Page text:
@dtech said:

I don't know exactly why and how this is used, but isn't that the easiest way if you want to do something, well, when either condition P or not condition P but condition Q?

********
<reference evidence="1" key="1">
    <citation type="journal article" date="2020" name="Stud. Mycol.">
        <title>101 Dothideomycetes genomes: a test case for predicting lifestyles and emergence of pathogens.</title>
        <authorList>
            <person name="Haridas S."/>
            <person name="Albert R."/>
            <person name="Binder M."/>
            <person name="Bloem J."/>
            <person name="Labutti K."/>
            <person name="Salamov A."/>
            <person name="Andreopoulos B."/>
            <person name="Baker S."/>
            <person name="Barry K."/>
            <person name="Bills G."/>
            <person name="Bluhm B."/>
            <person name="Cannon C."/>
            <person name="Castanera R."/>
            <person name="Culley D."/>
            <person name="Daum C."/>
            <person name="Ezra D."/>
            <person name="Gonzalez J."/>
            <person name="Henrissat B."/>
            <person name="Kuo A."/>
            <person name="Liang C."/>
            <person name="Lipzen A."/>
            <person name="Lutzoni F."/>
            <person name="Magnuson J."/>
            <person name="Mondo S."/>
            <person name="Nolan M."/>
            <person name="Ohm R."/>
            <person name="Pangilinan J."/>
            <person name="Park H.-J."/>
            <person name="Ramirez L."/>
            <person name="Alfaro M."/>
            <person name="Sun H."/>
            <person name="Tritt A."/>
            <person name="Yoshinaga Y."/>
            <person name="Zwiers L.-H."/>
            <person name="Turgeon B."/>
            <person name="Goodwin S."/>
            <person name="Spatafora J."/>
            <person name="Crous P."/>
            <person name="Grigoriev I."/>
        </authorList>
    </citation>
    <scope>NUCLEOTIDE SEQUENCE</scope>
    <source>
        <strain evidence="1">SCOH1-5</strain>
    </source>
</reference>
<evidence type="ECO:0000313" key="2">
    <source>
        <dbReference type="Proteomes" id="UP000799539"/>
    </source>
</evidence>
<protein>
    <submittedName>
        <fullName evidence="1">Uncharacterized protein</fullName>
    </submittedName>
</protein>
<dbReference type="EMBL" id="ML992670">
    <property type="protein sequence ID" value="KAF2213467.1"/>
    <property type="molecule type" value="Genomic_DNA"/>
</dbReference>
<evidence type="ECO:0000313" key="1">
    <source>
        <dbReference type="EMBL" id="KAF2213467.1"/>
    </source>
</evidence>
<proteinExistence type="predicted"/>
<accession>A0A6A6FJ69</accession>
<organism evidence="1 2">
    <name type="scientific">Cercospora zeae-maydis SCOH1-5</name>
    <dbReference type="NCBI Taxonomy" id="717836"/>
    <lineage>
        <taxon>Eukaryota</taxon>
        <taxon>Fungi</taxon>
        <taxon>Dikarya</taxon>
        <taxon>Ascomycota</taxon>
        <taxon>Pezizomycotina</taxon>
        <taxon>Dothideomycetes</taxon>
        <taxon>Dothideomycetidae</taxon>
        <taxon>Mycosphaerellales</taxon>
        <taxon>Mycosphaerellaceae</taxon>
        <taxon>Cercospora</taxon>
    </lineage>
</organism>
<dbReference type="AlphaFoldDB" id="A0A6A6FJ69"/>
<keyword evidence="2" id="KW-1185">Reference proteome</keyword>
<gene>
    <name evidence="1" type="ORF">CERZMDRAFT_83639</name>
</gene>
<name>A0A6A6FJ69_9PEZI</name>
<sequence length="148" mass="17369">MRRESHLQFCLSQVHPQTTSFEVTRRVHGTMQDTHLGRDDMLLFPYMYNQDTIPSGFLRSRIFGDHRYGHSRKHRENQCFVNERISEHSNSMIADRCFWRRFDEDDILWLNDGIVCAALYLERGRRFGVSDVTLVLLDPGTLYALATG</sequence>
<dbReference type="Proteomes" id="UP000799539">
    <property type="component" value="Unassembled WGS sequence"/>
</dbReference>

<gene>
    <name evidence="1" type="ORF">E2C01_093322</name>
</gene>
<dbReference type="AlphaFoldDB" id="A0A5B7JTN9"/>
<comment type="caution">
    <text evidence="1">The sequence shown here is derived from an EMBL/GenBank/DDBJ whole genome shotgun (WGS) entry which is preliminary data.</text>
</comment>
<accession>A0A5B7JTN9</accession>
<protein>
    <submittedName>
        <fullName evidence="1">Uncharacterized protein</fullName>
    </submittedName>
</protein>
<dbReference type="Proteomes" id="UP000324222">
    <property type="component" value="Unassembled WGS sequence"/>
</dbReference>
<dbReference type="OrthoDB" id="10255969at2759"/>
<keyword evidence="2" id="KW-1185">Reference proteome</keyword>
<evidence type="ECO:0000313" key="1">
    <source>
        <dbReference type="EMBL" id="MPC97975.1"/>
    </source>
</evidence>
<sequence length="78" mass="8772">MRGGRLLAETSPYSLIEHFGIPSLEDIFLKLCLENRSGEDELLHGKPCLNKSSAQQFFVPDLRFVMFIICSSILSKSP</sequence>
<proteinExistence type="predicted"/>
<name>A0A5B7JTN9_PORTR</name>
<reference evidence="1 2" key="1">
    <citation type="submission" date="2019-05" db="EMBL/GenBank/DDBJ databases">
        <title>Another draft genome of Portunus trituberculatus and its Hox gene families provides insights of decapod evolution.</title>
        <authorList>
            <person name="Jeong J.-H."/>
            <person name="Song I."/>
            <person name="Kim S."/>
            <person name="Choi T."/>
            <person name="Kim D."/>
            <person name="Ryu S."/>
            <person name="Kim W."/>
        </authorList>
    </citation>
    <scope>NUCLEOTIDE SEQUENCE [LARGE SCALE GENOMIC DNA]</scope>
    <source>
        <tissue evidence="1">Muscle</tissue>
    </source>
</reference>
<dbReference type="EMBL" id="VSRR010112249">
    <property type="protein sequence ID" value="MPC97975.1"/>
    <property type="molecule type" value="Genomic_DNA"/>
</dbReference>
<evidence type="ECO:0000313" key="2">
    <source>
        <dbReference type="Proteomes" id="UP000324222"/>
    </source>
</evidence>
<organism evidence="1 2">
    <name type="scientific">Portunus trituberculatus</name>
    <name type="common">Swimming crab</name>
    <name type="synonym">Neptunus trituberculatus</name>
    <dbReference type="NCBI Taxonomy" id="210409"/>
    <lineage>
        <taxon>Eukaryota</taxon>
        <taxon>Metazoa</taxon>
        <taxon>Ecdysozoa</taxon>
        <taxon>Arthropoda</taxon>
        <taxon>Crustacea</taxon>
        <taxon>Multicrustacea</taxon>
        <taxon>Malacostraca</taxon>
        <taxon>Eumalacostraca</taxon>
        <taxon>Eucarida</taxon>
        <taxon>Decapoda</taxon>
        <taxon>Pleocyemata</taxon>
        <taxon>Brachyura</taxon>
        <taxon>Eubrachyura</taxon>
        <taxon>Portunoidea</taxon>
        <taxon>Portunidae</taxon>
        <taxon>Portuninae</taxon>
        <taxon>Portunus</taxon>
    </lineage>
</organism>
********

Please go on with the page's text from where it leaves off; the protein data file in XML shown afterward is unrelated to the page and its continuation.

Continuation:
P || (!P && Q) is logically equivalent to P || Q, but you hit on the cause of the pattern: bad requirements gathering. Someone phrased the problem as, "Do it if the date is in the future, but also do it if the interest is compounded as long as the date is not in the future." That could be interpreted as the above, which is the same as "Do it if the date is in the future or the interest is compounded." Or it could be interpreted as (P && !Q) || (!P && Q): "Do it if the date is in the future _except if the interest is compounded_; do it if the interest is compounded as long as the date is not in the future."